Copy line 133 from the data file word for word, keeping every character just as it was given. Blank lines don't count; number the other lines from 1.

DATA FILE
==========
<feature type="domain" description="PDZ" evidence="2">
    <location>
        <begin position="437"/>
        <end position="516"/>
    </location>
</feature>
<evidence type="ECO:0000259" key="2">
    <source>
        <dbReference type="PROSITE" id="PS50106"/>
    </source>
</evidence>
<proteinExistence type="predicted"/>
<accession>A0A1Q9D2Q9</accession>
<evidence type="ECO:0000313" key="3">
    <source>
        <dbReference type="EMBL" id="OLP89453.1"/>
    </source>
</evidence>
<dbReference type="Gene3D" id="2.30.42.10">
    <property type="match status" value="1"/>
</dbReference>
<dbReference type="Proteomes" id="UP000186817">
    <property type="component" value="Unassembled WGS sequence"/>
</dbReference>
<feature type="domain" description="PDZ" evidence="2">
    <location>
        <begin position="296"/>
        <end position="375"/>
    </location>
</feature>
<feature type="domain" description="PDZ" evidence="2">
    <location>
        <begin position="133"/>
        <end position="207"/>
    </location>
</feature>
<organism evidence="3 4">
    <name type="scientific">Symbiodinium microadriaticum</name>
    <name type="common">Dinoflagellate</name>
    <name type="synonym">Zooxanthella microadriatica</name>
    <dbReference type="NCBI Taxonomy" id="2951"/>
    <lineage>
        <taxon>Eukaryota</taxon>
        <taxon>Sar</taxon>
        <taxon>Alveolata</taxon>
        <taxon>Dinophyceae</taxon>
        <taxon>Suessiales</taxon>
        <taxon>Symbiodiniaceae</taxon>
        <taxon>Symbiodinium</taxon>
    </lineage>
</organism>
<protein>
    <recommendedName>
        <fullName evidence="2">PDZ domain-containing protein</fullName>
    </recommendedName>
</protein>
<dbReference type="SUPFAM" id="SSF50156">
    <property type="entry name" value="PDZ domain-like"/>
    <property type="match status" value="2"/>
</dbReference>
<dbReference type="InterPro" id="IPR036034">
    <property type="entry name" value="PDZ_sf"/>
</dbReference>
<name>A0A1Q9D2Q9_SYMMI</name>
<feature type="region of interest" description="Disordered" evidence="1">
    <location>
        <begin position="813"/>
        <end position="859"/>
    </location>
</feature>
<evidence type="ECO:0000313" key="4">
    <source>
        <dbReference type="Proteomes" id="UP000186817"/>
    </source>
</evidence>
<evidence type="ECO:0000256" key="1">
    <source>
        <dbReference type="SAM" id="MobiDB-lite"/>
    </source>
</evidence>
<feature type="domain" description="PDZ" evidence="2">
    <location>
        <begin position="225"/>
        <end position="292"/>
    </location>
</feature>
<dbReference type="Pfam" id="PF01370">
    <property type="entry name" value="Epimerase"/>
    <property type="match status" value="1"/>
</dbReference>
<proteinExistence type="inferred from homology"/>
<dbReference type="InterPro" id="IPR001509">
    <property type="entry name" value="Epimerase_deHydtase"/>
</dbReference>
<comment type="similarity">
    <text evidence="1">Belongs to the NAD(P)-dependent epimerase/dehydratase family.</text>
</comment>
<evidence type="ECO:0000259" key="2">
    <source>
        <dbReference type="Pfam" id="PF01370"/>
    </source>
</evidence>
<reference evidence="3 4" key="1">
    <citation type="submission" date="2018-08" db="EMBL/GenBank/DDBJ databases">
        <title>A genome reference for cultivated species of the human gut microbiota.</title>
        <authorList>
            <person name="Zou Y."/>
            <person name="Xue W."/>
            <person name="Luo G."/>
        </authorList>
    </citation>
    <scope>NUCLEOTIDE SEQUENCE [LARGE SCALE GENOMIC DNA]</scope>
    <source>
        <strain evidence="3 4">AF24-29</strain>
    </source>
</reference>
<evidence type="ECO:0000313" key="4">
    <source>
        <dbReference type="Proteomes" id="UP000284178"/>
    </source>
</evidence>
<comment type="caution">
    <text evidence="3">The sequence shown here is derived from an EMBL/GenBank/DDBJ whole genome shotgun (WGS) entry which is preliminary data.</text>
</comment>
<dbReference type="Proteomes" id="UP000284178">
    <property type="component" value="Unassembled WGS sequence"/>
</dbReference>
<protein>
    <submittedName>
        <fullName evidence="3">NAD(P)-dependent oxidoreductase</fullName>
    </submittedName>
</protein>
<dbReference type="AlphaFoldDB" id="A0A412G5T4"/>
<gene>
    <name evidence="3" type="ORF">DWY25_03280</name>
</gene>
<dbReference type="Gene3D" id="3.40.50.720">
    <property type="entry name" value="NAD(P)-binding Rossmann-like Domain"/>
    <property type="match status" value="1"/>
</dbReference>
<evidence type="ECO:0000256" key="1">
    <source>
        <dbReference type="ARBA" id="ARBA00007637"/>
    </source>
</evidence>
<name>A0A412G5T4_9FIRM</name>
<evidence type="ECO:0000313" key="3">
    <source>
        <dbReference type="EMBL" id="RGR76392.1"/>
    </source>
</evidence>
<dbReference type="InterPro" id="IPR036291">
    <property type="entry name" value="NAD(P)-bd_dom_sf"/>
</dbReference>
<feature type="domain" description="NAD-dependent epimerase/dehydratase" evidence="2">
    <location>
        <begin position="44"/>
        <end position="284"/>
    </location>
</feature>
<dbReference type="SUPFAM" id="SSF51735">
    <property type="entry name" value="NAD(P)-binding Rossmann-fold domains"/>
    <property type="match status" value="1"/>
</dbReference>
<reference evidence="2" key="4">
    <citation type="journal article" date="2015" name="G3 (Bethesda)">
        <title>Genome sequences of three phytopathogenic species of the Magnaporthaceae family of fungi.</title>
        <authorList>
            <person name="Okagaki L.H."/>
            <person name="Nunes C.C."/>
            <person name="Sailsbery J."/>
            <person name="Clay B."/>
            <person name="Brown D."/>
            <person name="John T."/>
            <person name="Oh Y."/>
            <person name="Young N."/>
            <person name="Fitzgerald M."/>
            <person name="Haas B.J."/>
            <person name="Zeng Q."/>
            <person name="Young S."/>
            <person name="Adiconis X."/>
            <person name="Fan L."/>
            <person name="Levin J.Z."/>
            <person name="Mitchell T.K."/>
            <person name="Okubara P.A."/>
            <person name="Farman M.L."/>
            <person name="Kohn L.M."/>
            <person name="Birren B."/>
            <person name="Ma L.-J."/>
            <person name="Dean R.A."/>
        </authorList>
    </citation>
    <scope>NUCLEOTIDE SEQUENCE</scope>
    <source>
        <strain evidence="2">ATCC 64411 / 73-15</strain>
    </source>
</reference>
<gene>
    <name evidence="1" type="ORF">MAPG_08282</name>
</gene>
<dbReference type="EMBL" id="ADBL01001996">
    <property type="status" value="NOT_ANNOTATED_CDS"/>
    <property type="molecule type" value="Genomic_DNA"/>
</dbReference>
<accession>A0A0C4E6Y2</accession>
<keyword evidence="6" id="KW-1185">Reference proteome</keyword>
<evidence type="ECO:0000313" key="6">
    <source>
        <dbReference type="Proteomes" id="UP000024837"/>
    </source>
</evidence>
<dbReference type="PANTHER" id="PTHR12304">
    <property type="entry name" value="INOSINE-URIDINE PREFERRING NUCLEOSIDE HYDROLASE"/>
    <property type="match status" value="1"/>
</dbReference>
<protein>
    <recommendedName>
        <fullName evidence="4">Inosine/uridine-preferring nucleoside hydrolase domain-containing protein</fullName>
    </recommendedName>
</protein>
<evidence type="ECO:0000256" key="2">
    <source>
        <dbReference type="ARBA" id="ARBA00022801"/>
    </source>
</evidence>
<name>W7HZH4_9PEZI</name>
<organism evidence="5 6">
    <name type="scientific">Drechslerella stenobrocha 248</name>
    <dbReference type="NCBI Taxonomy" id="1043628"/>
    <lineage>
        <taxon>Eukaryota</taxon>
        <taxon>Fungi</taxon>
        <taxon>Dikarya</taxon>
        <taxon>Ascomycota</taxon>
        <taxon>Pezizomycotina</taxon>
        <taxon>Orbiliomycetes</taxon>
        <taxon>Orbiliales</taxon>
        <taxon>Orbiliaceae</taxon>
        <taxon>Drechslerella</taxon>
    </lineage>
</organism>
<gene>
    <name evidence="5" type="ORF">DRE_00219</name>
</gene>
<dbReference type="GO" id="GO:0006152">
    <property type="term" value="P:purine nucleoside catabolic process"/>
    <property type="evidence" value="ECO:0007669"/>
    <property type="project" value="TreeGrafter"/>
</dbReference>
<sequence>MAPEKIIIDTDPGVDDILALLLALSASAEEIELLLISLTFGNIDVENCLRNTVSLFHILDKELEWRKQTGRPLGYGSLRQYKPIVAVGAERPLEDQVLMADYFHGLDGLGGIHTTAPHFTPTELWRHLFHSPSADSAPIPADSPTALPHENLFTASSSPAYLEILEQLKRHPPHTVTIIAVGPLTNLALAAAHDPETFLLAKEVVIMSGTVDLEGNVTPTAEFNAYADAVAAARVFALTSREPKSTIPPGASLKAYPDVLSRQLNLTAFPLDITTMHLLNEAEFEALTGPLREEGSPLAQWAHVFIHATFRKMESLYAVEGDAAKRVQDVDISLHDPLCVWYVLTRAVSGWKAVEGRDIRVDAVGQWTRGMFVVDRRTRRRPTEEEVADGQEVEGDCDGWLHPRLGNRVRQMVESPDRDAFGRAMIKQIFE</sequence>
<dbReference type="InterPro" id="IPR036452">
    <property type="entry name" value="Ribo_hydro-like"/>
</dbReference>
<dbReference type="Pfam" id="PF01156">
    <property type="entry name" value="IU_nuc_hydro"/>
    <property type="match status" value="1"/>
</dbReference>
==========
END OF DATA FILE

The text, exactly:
<dbReference type="AlphaFoldDB" id="A0A412G5T4"/>